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10 Considerations Before Jumping on the 2016 Health & Fitness Bandwagon

6 min read

By Kathi Cameron, MA, RCC

With 2016 upon us, many are making plans for a healthier new year. Some may focus on less spending while others may decide to be nicer to be people, but most of us will be searching out the latest and greatest in weight loss tools, gimmicks, and programs (yet again). Unfortunately, a large percentage of us won’t make it until Valentine’s Day lamenting the money we spent on big hopes and empty promises (yet again).

If falling off the health and fitness bandwagon is not on your list of goals for the year, check out our list of important considerations before launching into a new program. By getting a clear picture of what we need and what we can give to our health and fitness, we are more able to set realistic (and achievable) goals…


1. Gym or Outdoors?

There are 2 types of people in the world—those that love and crave the gym and those that would rather poke their eye out with a sharp instrument. Unfortunately, the latter will still try and fit themselves into the gym mold with the same amount of tenacity as a spider trying to climb out of a toilet bowl.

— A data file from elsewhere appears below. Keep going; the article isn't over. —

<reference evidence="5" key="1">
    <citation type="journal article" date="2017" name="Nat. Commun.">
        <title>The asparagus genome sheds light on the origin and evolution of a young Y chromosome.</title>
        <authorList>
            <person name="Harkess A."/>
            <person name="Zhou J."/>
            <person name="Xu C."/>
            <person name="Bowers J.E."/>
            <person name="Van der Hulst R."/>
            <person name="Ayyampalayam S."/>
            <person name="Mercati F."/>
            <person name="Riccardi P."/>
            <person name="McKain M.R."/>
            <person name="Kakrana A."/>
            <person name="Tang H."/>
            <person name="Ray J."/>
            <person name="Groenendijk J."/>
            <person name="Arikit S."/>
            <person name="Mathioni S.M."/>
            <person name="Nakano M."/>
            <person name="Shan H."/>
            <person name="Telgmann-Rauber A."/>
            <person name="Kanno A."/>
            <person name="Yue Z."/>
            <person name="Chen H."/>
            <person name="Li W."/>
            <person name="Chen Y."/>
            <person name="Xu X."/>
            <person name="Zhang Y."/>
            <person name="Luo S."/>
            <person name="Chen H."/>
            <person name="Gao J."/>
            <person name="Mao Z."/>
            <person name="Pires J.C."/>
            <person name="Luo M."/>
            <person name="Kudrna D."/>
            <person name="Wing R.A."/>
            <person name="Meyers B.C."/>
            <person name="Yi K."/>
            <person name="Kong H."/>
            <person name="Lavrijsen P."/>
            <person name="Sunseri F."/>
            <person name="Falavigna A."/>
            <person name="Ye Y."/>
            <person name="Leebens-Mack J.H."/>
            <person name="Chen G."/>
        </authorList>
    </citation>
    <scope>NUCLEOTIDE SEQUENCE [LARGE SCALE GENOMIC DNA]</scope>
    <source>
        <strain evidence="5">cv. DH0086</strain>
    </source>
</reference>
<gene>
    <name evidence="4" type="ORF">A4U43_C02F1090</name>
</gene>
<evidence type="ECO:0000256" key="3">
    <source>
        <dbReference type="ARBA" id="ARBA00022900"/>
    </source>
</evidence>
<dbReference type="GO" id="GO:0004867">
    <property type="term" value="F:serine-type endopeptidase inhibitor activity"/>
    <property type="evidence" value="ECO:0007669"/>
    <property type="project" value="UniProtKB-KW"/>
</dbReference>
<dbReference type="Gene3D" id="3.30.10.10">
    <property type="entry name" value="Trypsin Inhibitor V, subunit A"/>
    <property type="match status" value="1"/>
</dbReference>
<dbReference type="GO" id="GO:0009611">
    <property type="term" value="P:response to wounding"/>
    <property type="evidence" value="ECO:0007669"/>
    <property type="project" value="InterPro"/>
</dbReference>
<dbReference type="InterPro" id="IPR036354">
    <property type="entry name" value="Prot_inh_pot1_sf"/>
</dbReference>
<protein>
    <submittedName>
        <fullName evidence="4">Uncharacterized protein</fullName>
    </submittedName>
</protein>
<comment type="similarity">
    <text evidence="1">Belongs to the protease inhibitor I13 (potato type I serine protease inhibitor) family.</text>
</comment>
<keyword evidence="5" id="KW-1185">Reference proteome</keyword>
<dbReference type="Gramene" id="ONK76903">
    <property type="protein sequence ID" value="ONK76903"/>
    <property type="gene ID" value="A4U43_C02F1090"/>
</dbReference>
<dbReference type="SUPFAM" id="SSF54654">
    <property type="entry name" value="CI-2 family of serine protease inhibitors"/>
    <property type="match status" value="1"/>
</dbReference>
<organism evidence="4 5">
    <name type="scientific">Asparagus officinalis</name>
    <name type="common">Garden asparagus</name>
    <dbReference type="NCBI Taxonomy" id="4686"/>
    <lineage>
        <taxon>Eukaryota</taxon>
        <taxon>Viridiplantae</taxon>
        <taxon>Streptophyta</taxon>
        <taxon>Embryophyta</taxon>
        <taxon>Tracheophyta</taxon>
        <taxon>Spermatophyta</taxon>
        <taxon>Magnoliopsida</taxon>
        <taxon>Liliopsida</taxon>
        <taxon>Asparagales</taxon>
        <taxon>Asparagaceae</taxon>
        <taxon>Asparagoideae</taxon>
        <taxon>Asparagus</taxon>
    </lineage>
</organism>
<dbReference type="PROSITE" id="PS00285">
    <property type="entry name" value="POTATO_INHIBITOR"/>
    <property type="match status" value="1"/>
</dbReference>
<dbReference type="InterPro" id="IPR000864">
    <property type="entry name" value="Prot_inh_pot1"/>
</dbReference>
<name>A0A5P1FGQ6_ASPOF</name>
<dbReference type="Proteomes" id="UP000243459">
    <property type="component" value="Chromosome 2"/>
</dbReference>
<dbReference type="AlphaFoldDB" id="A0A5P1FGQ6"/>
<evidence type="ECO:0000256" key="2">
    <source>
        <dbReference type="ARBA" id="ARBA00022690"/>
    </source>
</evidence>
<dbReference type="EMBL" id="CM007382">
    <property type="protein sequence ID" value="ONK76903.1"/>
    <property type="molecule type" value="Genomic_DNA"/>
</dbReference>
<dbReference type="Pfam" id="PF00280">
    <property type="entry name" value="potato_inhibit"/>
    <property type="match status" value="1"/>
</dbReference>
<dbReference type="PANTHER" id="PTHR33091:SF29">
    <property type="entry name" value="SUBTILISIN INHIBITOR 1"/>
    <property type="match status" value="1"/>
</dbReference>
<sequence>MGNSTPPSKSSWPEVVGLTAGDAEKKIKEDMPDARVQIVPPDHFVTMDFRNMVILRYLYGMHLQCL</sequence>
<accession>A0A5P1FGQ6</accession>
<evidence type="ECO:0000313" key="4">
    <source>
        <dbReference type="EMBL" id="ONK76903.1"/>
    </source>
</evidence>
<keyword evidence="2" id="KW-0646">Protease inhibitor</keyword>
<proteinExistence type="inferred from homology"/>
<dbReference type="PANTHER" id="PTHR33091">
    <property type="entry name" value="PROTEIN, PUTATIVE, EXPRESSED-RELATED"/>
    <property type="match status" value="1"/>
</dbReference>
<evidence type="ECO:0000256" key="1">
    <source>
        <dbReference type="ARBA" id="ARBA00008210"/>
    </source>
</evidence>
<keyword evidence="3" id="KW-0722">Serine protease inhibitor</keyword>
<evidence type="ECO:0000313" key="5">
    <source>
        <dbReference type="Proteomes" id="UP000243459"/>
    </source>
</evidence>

If the thought of going to a gym is causing a rash, it is important to note that research suggests exercising outdoors is one of the best ways to achieve both physical and mental health. A connection with nature and breathing the fresh air (versus the stink of sweat, rubber, and cleaning agent) combined with physical activity will deliver all the benefits without the exposure to lycra-spandex (not that there’s anything wrong with that).

Winter Running

2. Group or Individual Fitness?

Lucky for us, there are many ways we can spend our physical activity time. Some love the connection and motivation that results from working out in a group, while others appreciate the solitude that comes with exercising alone.

There is no “right or wrong” way to exercise if it energizes and motivates us. Individual conditioning may be highly motivational if one is able to plug into their favorite music and tune the world out for 30 minutes. Others may benefit from the accountability that comes from exercising with others. The choice is ours.